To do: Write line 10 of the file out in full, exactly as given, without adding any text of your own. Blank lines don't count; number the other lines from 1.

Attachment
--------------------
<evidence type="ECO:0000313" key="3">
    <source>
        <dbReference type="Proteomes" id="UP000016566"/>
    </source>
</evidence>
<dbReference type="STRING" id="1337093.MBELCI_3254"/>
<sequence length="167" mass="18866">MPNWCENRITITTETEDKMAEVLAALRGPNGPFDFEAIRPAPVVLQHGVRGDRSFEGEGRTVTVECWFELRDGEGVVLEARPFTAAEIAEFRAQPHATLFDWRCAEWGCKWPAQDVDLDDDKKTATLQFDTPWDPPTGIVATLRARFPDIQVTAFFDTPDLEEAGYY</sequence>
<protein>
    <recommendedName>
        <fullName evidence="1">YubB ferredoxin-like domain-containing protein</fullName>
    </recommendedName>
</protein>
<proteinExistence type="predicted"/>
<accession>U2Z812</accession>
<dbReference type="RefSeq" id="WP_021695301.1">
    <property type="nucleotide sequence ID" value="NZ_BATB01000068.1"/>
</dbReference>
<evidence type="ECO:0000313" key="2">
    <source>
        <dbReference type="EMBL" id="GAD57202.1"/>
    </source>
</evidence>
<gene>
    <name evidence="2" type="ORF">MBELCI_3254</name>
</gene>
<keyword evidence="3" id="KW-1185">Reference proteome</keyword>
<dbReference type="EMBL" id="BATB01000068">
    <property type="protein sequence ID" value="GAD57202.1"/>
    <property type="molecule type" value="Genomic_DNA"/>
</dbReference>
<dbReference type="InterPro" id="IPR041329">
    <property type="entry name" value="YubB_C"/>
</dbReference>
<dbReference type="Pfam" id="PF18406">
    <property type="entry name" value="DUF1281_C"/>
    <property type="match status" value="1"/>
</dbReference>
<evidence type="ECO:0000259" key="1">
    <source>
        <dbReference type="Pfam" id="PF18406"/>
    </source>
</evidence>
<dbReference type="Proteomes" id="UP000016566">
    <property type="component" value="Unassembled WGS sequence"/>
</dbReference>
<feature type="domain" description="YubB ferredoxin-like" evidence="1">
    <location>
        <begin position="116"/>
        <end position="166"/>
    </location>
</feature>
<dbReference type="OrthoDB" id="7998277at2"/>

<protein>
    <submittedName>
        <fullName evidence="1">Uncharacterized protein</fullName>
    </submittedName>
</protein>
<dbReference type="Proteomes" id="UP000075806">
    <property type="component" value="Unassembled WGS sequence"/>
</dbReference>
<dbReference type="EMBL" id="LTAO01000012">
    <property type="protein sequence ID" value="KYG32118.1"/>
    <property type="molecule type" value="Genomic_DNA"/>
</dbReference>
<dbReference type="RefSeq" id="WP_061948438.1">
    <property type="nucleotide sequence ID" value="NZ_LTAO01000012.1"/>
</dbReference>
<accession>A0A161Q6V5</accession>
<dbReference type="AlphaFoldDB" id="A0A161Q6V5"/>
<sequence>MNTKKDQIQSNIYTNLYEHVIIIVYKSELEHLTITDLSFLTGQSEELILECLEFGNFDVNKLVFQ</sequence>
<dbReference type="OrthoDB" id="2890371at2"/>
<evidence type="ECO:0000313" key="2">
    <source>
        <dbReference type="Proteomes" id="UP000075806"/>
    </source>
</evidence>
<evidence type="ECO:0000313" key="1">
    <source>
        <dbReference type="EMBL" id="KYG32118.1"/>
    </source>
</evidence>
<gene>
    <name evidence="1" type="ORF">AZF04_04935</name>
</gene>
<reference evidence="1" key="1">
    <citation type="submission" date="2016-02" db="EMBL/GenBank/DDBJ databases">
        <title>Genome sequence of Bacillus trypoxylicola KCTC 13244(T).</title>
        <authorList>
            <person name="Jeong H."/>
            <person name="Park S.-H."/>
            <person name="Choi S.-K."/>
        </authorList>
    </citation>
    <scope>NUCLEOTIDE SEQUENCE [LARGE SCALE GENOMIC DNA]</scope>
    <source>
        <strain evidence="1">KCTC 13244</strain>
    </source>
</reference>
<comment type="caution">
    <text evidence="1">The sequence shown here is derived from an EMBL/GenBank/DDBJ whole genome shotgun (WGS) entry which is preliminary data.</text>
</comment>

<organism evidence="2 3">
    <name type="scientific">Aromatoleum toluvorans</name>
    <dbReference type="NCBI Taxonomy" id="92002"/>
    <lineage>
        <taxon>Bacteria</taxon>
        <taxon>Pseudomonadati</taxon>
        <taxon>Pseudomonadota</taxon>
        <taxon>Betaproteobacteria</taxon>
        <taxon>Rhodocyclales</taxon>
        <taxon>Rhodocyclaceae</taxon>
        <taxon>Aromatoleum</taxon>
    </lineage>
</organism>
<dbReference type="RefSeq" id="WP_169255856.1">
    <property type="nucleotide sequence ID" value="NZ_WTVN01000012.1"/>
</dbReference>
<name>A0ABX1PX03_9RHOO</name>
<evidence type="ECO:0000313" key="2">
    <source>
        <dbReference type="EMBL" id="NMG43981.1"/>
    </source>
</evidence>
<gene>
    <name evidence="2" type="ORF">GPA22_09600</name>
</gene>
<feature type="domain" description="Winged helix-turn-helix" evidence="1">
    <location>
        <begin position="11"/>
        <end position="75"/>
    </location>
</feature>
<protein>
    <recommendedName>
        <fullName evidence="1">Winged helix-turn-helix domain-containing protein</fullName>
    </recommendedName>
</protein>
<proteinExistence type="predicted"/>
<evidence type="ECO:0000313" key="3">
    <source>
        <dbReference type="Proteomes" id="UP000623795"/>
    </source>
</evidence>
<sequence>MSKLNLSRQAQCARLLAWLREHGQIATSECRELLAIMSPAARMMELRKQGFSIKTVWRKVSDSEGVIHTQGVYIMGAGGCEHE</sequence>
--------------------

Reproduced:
        <fullName evidence="1">YubB ferredoxin-like domain-containing protein</fullName>